CONTENT WARNING: This post contains mentions of eating disorders and may be triggering to some readers.
Each year on this day I take the time to reflect on the work we have remaining to truly achieve gender equity. A huge part of this must be centred on breaking the unrealistic standards we place on women.
We judge women for how they speak, work, emote, parent and, of course, how they look.
Are they thin enough?
Are they curvy enough?
Are they toned enough?
From Spanx to street harassment, this is what it would look like if a man lived like a woman for day.
I am sure you have asked these questions about other women. And, I am sure you have asked these questions to yourself.
These types of questions, societal expectations and attitudes about women’s bodies are stopping us from living in a gender balanced world. That’s why this International Women’s Day I want to talk about eating disorders and body dissatisfaction.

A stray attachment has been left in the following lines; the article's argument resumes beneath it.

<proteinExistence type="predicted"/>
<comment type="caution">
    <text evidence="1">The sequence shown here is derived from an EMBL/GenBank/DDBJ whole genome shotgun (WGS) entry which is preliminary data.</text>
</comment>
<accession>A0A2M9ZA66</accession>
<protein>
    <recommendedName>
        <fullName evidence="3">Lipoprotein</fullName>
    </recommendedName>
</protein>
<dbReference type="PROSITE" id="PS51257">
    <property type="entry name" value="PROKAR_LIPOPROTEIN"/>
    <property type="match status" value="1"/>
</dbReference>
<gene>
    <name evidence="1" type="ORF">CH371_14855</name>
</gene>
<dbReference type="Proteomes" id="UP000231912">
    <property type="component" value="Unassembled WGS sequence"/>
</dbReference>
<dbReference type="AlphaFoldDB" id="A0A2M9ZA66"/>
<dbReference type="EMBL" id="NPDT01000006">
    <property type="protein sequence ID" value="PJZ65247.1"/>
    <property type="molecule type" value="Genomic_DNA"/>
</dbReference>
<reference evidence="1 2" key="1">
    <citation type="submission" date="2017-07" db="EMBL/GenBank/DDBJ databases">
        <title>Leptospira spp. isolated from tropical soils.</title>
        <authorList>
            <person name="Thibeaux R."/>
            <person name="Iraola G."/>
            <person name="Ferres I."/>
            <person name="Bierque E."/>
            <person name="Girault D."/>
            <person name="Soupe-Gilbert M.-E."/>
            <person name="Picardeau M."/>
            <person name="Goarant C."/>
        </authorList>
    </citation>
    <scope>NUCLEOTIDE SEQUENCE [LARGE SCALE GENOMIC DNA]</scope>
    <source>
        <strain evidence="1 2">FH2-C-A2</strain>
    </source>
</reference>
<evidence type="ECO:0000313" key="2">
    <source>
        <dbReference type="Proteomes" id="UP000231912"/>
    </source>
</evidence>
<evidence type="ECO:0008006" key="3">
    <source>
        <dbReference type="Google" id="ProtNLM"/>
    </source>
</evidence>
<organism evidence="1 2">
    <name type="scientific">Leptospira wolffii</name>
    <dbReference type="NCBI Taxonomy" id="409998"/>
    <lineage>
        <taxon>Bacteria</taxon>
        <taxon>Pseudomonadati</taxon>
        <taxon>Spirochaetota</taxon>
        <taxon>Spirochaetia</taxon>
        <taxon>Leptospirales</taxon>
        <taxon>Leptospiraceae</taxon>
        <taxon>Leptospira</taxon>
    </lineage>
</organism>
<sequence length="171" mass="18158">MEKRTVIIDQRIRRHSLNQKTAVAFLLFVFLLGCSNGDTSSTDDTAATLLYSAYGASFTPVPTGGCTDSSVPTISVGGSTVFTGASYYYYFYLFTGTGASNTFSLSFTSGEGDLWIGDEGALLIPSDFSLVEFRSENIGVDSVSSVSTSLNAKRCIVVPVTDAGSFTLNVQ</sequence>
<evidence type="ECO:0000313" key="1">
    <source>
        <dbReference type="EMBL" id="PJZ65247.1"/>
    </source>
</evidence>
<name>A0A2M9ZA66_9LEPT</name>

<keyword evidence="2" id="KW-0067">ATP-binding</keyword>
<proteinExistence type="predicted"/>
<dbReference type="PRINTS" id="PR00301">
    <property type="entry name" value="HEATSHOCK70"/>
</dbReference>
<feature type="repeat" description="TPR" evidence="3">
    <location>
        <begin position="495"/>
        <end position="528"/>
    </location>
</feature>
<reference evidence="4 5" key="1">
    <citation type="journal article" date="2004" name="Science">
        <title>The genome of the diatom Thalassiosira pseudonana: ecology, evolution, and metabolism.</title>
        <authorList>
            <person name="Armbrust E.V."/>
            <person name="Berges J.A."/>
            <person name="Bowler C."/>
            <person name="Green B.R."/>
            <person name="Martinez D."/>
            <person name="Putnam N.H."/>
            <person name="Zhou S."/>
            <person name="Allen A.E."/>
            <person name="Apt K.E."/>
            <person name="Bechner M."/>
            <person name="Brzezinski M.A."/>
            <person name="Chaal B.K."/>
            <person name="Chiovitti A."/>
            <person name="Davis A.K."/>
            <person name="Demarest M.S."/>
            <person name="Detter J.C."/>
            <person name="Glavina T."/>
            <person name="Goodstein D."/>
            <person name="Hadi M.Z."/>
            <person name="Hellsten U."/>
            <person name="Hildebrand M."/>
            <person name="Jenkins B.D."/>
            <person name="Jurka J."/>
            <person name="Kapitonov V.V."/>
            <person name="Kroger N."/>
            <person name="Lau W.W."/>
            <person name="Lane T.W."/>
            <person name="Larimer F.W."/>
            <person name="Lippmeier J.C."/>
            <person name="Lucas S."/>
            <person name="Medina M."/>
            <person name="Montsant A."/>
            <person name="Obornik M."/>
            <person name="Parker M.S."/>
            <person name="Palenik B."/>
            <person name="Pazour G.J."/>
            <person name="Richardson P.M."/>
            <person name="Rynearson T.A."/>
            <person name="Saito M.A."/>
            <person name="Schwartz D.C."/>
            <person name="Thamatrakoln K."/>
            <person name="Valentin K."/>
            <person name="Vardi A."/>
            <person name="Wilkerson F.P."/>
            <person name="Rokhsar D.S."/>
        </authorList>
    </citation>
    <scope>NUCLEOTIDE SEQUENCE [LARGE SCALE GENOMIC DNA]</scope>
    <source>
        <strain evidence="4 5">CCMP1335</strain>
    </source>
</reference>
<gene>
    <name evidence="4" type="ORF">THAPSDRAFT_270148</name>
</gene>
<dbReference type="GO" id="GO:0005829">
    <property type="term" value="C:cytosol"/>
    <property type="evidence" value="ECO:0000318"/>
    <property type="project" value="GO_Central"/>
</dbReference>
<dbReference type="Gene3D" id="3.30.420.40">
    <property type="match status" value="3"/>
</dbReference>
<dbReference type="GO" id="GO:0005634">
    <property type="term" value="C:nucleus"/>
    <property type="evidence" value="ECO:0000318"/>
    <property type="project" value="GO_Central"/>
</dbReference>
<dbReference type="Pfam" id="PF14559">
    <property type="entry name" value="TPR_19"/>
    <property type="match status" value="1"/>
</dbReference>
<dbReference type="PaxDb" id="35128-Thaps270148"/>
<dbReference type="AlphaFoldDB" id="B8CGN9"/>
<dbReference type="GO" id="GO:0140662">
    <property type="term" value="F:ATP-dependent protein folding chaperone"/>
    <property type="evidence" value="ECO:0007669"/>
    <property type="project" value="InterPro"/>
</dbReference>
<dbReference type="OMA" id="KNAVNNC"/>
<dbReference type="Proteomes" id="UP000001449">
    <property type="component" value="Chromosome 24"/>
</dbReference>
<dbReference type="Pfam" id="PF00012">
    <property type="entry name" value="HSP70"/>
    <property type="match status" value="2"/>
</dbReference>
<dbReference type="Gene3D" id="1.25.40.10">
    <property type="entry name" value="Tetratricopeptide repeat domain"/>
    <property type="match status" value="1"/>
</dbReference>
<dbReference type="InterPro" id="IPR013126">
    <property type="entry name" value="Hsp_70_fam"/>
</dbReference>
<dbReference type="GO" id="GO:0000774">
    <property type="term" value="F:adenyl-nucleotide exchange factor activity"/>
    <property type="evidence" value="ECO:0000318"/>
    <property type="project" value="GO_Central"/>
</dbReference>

To borrow a quote from Naomi Wolf’s classic The Beauty Myth:
“Our society does reward beauty on the outside over health on the inside … if public discourse were really concerned with women’s health, it would turn angrily upon this aspect of the beauty myth.”
It is important to note that eating disorders know no boundaries.
Eating disorders are experienced by all gender identities and age groups. They are not exclusively experienced by women – and anything to the contrary further stigmatises all others who live with eating disorders.
But according to research by Orygen identifying as a female is the most commonly recognised risk factor for the development of an eating disorder.
That’s right, read that again … one’s gender identity.